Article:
2012 Ford Fiesta 5-door Hatchback Review By John Heilig
THE AUTO PAGE
By JOHN HEILIG
Model: 2012 Ford Fiesta 5-door hatchback
Engine: 1.6-liter DOHC I4
Horsepower/Torque: 120 hp @ 6,350 rpm/122 lb.-ft. @ 5,000 rpm
Transmission: 6-speed automatic
Wheelbase: 98.0 in.
Length/Width/Height: 160.1 x 67.8 x 58.0 in.
Cargo volume: 15.4 cu. ft.
Fuel economy: 29 mpg city/39 mpg highway/28.2 mpg test
Fuel capacity: 12.4 gal
Curb weight: 2,537 lbs.
Sticker: $19,025 (includes $795 destination charge and $2,560 in options)
The Bottom Line: As Ford's "World Car" the Fiesta gives us an idea of what the rest of the world is driving, what with their narrow urban roadways and fuel prices that are even higher than what we pay. It's small, but not too small, with decent performance for its size.
As I get older I notice that I tend to prefer larger vehicles, but not too large. I'm not a big fan of big trucks, for example, and constant readers will note that I'm also not a big fan of the teeny cars.
The Ford Fiesta tends toward the smaller end of the scale. It rides on a 98-inch wheelbase and is only 160 inches (13.3 feet) long. As such, it will seem dwarfed by the big semis on the highway. On the other hand it's perfectly at home in the suburbs or urban areas.
The Fiesta is definitely a step up from the mini cars - the smart, Fiat 500 and Scion iQ - and it feels bigger than a MINI. All of the cars mentioned above are fun cars to drive (except the smart), and all are designed to deliver good to very good fuel economy.
Fiesta is listed as a 39 mpg highway car, just short of the magical 40 mpg. We achieved 28.2 mpg in our test that included primarily suburban driving, with a few short trips on the Interstates.
To get that economy, the Fiesta is short on power, only 120 horsepower for a 2,537-pound car. We had a 6-speed automatic transmission ($1,095 option), and feel that a manual would have allowed us to extract more performance from the little four cylinder. Still, driving the Fiesta was a comfortable experience.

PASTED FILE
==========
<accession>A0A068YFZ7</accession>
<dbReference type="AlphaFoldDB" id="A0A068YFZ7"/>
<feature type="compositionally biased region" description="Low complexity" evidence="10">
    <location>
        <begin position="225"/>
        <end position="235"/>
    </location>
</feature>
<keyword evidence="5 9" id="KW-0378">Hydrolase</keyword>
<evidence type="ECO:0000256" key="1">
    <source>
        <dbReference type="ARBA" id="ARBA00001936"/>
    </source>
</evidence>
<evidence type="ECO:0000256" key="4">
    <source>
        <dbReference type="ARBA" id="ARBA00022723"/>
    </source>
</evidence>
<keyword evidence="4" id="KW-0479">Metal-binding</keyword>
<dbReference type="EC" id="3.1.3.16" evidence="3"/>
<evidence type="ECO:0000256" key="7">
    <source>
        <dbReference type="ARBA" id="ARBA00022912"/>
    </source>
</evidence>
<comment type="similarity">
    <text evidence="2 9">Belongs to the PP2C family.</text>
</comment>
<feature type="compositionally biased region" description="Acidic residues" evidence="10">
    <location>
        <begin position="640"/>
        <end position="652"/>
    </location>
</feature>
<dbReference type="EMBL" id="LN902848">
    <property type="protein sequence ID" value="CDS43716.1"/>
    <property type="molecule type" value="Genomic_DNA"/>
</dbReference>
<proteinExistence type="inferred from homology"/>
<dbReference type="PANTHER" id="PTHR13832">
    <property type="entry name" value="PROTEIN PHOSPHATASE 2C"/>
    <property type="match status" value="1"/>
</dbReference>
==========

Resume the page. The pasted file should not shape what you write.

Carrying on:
Filling the tank was almost fun with Ford's capless filler system.
The hatchback style of the 5-door is good for cargo. However, we still had to fold down the rear seats in order to carry a golf bag. With the rear seats up the trunk is small for its listed 15 cubic feet, but it is useful. for example, there are hooks on the sides to attach your grocery bags.
The front seats are comfortable with good side support. I was surprised that they were heated (part of the $220 winter package). Since we drove the Fiesta in some pretty hot weather, we didn't check out how well the seats heated up.
Rear legroom is pretty tight. Rear passengers ride with their knees up against the backs of the front seats. There is some side support to the rear seats, and as I said earlier, the backs fold down to increase carrying capacity. There's a low center hump but it would still be3 cozy for a rear center passenger if he or she has any girth.
There are no hangers or assist handles in the rear.
Visibility is good all around. To serve as a blind spot warning system, the outside portion of the outside rear view mirrors is convex to give you a glimpse of what may be in the next lane.
One feature I like about most of the small cars is the simplicity of the instrument panel. There isn't a lot of money wasted on ultra-fancy instruments. In the Fiesta the driver faces two round gauges, with the tachometer on the left and the speedometer on the right. An information panel separates them.
The center screen for audio is a piece of work. With the USB/iPad plugged in, it was a bear to get it to start playing. then, the next time we got into the car, it switched back to radio. I'm certain I could have figured it out with more time.
Between the driver and front passenger is a small console with three small cupholders. Each front door has space for a water bottle.
Overall, the Fiesta is not a bad car, but it isn't a great one either. It does the job with few frills, sort of an appliance car.
© 2012 The Auto Page